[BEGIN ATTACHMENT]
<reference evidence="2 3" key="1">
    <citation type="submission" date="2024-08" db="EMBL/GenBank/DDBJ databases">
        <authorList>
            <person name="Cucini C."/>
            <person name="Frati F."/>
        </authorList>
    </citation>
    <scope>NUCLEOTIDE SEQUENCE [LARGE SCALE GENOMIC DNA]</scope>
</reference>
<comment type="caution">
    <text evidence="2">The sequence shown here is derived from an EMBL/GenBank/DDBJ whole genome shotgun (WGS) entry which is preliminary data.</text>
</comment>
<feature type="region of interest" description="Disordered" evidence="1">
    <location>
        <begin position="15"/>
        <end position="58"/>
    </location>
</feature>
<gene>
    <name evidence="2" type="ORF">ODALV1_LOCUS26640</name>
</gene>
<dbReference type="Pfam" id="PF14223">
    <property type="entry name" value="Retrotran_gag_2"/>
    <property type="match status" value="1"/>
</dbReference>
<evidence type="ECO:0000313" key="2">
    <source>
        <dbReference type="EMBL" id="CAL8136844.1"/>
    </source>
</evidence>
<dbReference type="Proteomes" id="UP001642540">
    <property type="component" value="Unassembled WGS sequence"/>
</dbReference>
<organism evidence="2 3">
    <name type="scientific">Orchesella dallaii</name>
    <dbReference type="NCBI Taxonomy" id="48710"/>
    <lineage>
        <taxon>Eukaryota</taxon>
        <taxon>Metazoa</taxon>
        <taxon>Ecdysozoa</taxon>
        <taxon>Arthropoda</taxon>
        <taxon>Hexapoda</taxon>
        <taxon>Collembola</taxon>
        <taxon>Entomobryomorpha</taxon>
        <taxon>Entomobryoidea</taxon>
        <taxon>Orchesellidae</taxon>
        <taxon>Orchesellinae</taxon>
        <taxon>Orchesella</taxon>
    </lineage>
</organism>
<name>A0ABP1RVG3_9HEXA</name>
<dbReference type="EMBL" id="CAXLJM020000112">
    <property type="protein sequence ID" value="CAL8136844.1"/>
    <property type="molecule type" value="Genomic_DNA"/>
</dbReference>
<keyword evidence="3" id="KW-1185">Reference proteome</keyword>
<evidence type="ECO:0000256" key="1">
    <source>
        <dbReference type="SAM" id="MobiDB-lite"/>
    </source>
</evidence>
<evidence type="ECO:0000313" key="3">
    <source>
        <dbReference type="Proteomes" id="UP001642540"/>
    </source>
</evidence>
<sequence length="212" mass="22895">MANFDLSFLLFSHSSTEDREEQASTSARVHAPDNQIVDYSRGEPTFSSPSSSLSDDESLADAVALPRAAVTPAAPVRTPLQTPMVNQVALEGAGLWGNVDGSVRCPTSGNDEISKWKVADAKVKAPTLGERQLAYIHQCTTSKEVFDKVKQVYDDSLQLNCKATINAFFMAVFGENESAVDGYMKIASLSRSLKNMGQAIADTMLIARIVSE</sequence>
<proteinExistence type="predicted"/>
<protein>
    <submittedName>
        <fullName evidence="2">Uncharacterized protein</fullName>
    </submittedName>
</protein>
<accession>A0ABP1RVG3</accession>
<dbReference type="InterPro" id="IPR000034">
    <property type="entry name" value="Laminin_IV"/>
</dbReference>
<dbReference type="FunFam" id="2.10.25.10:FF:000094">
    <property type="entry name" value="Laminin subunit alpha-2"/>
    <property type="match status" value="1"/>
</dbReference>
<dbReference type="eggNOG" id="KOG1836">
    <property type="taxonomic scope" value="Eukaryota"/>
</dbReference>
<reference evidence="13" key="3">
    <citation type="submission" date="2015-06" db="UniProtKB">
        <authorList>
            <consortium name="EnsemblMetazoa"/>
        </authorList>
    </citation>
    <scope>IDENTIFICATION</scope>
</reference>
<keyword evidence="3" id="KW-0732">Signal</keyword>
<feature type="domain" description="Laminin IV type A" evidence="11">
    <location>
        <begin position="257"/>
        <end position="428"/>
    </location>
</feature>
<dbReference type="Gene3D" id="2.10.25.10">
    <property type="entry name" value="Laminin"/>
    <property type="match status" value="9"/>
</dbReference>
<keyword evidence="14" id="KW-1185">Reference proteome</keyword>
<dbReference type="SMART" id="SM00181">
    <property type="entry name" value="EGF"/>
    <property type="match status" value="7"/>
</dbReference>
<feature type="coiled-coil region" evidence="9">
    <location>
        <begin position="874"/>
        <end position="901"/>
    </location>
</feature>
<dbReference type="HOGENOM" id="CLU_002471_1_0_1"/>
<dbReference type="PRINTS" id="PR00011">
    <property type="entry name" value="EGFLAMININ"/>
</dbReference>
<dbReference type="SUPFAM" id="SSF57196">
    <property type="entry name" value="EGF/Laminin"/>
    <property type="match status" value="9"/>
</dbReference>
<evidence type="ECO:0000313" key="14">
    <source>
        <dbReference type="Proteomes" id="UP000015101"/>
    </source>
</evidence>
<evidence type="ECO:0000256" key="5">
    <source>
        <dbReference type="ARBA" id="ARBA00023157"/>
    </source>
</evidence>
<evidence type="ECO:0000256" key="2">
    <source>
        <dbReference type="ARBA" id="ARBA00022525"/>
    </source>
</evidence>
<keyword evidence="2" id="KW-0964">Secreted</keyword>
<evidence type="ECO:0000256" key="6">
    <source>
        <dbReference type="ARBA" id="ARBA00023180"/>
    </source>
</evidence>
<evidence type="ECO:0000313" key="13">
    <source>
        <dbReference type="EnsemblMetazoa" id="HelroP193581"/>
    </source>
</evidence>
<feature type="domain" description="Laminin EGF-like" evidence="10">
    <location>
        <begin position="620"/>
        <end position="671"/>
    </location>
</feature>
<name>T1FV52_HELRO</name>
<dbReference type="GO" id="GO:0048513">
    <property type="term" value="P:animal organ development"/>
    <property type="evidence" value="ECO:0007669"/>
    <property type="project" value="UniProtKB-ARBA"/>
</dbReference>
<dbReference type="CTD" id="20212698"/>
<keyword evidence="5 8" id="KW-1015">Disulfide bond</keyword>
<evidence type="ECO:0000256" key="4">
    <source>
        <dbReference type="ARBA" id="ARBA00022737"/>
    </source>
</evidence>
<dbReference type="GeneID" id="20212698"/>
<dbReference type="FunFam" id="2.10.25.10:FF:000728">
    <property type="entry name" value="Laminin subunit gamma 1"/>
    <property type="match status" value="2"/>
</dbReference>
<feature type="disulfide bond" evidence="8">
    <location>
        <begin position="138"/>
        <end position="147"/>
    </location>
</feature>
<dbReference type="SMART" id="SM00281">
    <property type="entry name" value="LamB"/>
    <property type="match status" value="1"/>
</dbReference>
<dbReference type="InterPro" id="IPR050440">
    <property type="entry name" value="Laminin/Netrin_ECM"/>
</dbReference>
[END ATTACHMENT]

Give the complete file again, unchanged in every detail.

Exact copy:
<reference evidence="2 3" key="1">
    <citation type="submission" date="2024-08" db="EMBL/GenBank/DDBJ databases">
        <authorList>
            <person name="Cucini C."/>
            <person name="Frati F."/>
        </authorList>
    </citation>
    <scope>NUCLEOTIDE SEQUENCE [LARGE SCALE GENOMIC DNA]</scope>
</reference>
<comment type="caution">
    <text evidence="2">The sequence shown here is derived from an EMBL/GenBank/DDBJ whole genome shotgun (WGS) entry which is preliminary data.</text>
</comment>
<feature type="region of interest" description="Disordered" evidence="1">
    <location>
        <begin position="15"/>
        <end position="58"/>
    </location>
</feature>
<gene>
    <name evidence="2" type="ORF">ODALV1_LOCUS26640</name>
</gene>
<dbReference type="Pfam" id="PF14223">
    <property type="entry name" value="Retrotran_gag_2"/>
    <property type="match status" value="1"/>
</dbReference>
<evidence type="ECO:0000313" key="2">
    <source>
        <dbReference type="EMBL" id="CAL8136844.1"/>
    </source>
</evidence>
<dbReference type="Proteomes" id="UP001642540">
    <property type="component" value="Unassembled WGS sequence"/>
</dbReference>
<organism evidence="2 3">
    <name type="scientific">Orchesella dallaii</name>
    <dbReference type="NCBI Taxonomy" id="48710"/>
    <lineage>
        <taxon>Eukaryota</taxon>
        <taxon>Metazoa</taxon>
        <taxon>Ecdysozoa</taxon>
        <taxon>Arthropoda</taxon>
        <taxon>Hexapoda</taxon>
        <taxon>Collembola</taxon>
        <taxon>Entomobryomorpha</taxon>
        <taxon>Entomobryoidea</taxon>
        <taxon>Orchesellidae</taxon>
        <taxon>Orchesellinae</taxon>
        <taxon>Orchesella</taxon>
    </lineage>
</organism>
<name>A0ABP1RVG3_9HEXA</name>
<dbReference type="EMBL" id="CAXLJM020000112">
    <property type="protein sequence ID" value="CAL8136844.1"/>
    <property type="molecule type" value="Genomic_DNA"/>
</dbReference>
<keyword evidence="3" id="KW-1185">Reference proteome</keyword>
<evidence type="ECO:0000256" key="1">
    <source>
        <dbReference type="SAM" id="MobiDB-lite"/>
    </source>
</evidence>
<evidence type="ECO:0000313" key="3">
    <source>
        <dbReference type="Proteomes" id="UP001642540"/>
    </source>
</evidence>
<sequence length="212" mass="22895">MANFDLSFLLFSHSSTEDREEQASTSARVHAPDNQIVDYSRGEPTFSSPSSSLSDDESLADAVALPRAAVTPAAPVRTPLQTPMVNQVALEGAGLWGNVDGSVRCPTSGNDEISKWKVADAKVKAPTLGERQLAYIHQCTTSKEVFDKVKQVYDDSLQLNCKATINAFFMAVFGENESAVDGYMKIASLSRSLKNMGQAIADTMLIARIVSE</sequence>
<proteinExistence type="predicted"/>
<protein>
    <submittedName>
        <fullName evidence="2">Uncharacterized protein</fullName>
    </submittedName>
</protein>
<accession>A0ABP1RVG3</accession>
<dbReference type="InterPro" id="IPR000034">
    <property type="entry name" value="Laminin_IV"/>
</dbReference>
<dbReference type="FunFam" id="2.10.25.10:FF:000094">
    <property type="entry name" value="Laminin subunit alpha-2"/>
    <property type="match status" value="1"/>
</dbReference>
<dbReference type="eggNOG" id="KOG1836">
    <property type="taxonomic scope" value="Eukaryota"/>
</dbReference>
<reference evidence="13" key="3">
    <citation type="submission" date="2015-06" db="UniProtKB">
        <authorList>
            <consortium name="EnsemblMetazoa"/>
        </authorList>
    </citation>
    <scope>IDENTIFICATION</scope>
</reference>
<keyword evidence="3" id="KW-0732">Signal</keyword>
<feature type="domain" description="Laminin IV type A" evidence="11">
    <location>
        <begin position="257"/>
        <end position="428"/>
    </location>
</feature>
<dbReference type="Gene3D" id="2.10.25.10">
    <property type="entry name" value="Laminin"/>
    <property type="match status" value="9"/>
</dbReference>
<keyword evidence="14" id="KW-1185">Reference proteome</keyword>
<dbReference type="SMART" id="SM00181">
    <property type="entry name" value="EGF"/>
    <property type="match status" value="7"/>
</dbReference>
<feature type="coiled-coil region" evidence="9">
    <location>
        <begin position="874"/>
        <end position="901"/>
    </location>
</feature>
<dbReference type="HOGENOM" id="CLU_002471_1_0_1"/>
<dbReference type="PRINTS" id="PR00011">
    <property type="entry name" value="EGFLAMININ"/>
</dbReference>
<dbReference type="SUPFAM" id="SSF57196">
    <property type="entry name" value="EGF/Laminin"/>
    <property type="match status" value="9"/>
</dbReference>
<evidence type="ECO:0000313" key="14">
    <source>
        <dbReference type="Proteomes" id="UP000015101"/>
    </source>
</evidence>
<evidence type="ECO:0000256" key="5">
    <source>
        <dbReference type="ARBA" id="ARBA00023157"/>
    </source>
</evidence>
<evidence type="ECO:0000256" key="2">
    <source>
        <dbReference type="ARBA" id="ARBA00022525"/>
    </source>
</evidence>
<keyword evidence="2" id="KW-0964">Secreted</keyword>
<evidence type="ECO:0000256" key="6">
    <source>
        <dbReference type="ARBA" id="ARBA00023180"/>
    </source>
</evidence>
<evidence type="ECO:0000313" key="13">
    <source>
        <dbReference type="EnsemblMetazoa" id="HelroP193581"/>
    </source>
</evidence>
<feature type="domain" description="Laminin EGF-like" evidence="10">
    <location>
        <begin position="620"/>
        <end position="671"/>
    </location>
</feature>
<name>T1FV52_HELRO</name>
<dbReference type="GO" id="GO:0048513">
    <property type="term" value="P:animal organ development"/>
    <property type="evidence" value="ECO:0007669"/>
    <property type="project" value="UniProtKB-ARBA"/>
</dbReference>
<dbReference type="CTD" id="20212698"/>
<keyword evidence="5 8" id="KW-1015">Disulfide bond</keyword>
<evidence type="ECO:0000256" key="4">
    <source>
        <dbReference type="ARBA" id="ARBA00022737"/>
    </source>
</evidence>
<dbReference type="GeneID" id="20212698"/>
<dbReference type="FunFam" id="2.10.25.10:FF:000728">
    <property type="entry name" value="Laminin subunit gamma 1"/>
    <property type="match status" value="2"/>
</dbReference>
<feature type="disulfide bond" evidence="8">
    <location>
        <begin position="138"/>
        <end position="147"/>
    </location>
</feature>
<dbReference type="SMART" id="SM00281">
    <property type="entry name" value="LamB"/>
    <property type="match status" value="1"/>
</dbReference>
<dbReference type="InterPro" id="IPR050440">
    <property type="entry name" value="Laminin/Netrin_ECM"/>
</dbReference>